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Nukes at sea

PETER O’CONNOR
Staff Columnist
oconnor@lbknews.com

I’ve written in these pages about windmills.  These are thought by some to be the answers to our renewable energy craze.  If there is such a craze.  I have not been encouraging about these large noisy contraptions.  The one I really dislike is standing and turning in a beautiful marshland in the seacoast town of Scituate, Mass.  I later read, and passed on the idea of engineers at the University of Maine to place these windmills off shore where the prevailing winds are better.  This is being tried.  Ah, but that was yesterday’s story.

“ There are many things people do not want to be built in their backyard, and nuclear power stations are high on the list.  But what if floating reactors could be moored offshore, out of sight?  There is plenty of water to keep them cool and the  electricity they produce can easily be carried onshore by undersea cables.  Moreover, once the nuclear plant has reached the end of its life it can be towed away to be decommissioned.  Unusual as it might seem, such an idea is gaining supporters in America and Russia.”           (All at Sea, The Economist, April 26th 2014)

I found this idea fascinating.  I even discussed it with my nuclear trained submariner son, Sean.  His thoughts helped me in drafting this piece.

The potential benefits of building nuclear plants on floating platforms, much like those used in the oil and gas industry offshore,  were presented at a symposium hosted by the American Society of Mechanical Engineers by Jacopo Buongiorno with colleagues at the Massachusetts Institute of Technology, others from the University of Wisconsin, and Chicago Bridge & Iron – a company involved in both the nuclear and offshore industries.

“Floating nuclear power stations would have both economic and safety benefits, according to the researchers.  For one thing, they could take advantage of two mature and well-understood technologies: light-water nuclear reactors and the construction of offshore platforms.  The structures would be built in shipyards using tried-and-tested techniques and then towed several miles out to sea and moored to the sea floor,” the Economist writes.

“Another benefit of being offshore is that the reactor could use the sea as an ‘infinite heat sink,” says Dr. Buongiorno.  This means that the core of the reactor, lying below the surface, could be cooled passively without relying on electric pumps – which could fail. In Japan in the 2011 earthquake  a tsunami inundated the Fukushima power plant .  This wrecked the backup generators necessary to run the pumps.  This set off a melt-down in three of that plant’s reactors.

A floating nuclear power station would be protected against earthquakes and tsunamis.  The same MIT researcher, Dr. Buongiorno, says that, “the expanse of the ocean would shield the structure from seismic waves in the seabed.”   Provided the power station was moored in about 100 metres (328 feet) of water the swell from a tsunami  should not be large enough to cause any serious damage.

“Rosatom, a Russian state-controlled energy company is already building a floating nuclear power station.  This is the Akademik Lomonosov, a large barge carrying a pair of nuclear reactors capable together of generating up to 70 megawatts (MW) – enough to power a small town.  The vessel is due to be completed in 2016 and is said to be the first of many.”  The Economist notes that some think the project’s primary mission is for the expansion of Russia’s oil-and-gas industry in remote areas, including in the Arctic.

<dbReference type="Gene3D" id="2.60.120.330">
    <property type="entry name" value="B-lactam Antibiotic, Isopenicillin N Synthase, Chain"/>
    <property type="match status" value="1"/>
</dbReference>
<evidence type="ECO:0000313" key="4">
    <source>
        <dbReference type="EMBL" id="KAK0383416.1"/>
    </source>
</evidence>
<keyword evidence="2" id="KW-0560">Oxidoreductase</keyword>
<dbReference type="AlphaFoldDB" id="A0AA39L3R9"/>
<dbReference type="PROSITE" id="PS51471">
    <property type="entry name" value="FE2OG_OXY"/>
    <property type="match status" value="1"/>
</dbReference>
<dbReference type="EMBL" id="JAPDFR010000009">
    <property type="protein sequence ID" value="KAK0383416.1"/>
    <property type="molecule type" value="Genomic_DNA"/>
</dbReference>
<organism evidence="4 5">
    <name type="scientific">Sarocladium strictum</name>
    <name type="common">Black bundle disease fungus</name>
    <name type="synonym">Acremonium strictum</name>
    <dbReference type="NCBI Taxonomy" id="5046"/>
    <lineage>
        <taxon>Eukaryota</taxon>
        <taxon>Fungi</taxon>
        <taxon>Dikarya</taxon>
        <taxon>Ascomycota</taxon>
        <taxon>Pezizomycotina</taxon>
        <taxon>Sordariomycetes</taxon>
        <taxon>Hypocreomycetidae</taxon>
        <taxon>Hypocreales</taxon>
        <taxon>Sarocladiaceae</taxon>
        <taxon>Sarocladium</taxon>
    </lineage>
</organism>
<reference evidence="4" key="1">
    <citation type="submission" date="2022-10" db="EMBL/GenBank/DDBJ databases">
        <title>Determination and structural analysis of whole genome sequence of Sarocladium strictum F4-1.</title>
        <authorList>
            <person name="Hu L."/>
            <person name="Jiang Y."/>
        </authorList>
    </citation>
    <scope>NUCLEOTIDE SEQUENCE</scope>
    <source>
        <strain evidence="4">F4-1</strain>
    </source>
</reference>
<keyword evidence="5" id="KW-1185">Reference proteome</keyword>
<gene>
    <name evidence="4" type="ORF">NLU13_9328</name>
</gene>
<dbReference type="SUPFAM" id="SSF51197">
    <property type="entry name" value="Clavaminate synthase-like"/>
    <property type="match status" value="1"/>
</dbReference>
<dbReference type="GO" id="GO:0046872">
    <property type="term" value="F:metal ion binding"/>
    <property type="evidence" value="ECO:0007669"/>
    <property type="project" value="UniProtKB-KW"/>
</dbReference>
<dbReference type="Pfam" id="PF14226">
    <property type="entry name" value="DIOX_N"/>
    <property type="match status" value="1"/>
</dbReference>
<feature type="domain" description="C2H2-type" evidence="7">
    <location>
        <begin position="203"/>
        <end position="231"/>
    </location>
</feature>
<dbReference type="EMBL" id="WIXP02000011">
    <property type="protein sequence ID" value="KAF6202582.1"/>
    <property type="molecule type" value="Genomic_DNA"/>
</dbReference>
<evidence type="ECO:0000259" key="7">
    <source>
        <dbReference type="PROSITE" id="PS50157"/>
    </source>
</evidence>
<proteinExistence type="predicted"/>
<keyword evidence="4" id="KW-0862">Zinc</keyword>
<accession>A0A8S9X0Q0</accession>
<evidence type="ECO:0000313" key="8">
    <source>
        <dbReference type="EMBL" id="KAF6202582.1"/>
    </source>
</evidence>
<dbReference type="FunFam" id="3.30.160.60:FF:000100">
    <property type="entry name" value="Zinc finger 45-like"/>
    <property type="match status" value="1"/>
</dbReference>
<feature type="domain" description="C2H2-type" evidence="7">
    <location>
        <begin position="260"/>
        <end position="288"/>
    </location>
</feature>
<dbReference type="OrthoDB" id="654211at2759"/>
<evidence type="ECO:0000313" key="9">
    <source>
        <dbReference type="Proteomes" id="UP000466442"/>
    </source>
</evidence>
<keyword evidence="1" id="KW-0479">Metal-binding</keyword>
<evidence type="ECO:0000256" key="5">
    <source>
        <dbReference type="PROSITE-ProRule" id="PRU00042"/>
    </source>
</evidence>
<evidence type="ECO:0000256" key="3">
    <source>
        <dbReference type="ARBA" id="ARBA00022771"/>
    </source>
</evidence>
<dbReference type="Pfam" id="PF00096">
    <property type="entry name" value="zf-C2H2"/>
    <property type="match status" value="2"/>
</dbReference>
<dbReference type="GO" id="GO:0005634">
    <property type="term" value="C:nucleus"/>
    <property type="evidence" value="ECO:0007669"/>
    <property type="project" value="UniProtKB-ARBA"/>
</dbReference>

“The American researchers think there is no particular limit to the size of a floating nuclear power station and that even a 1,000 MW one – the size of some of today’s largest terrestrial nuclear plants – could be built.  They believe the floating versions could be designed to meet regulatory and security requirements, which would include underwater attack,” according to Dr. Todreas of MIT.

“The idea is not new.  In the late 1960s Sturgis, a converted Liberty ship containing a 10 MW nuclear reactor, was used to provide electricity to the Panama Canal Zone.  In the 1970s there was a plan to build 1,200 MW nuclear power stations off America’s east coast.  These would float on giant concrete barges surrounded by a breakwater.  The scheme got as far as constructing a huge manufacturing yard near Jacksonville, Florida.  But the idea faced opposition and was scrapped, in part because of technical and regulatory uncertainties.”

The Economist notes that a newer generation of floating reactors would be safer and cheaper, but that they are unlikely to set sail without a fight.

Sean wades in, “ Given the rabid opposition to the wind farm off the coast of Massachusetts I somehow doubt that people would allow this to be built off their coastline…but I could be wrong.  But if people get freaked out about windmills turning in the breeze… I think a small nuke off their shore would really set them off.”

“Which is a shame as the U.S. Navy operates a couple of hundred small nukes off the shores of this country every day without incident.”

He adds, “part of the success would hinge on the standardization of a reactor plant design so that you would mass produce these suckers and also have a standard plant to cross-train operators to work on them.”

We are likely seeing a fine engineering idea subject to development by a lot of very bright people working in mature industries.  What we might see is  opposition  develop, as it often does, especially to anything nuclear.  It looks worth watching.

 

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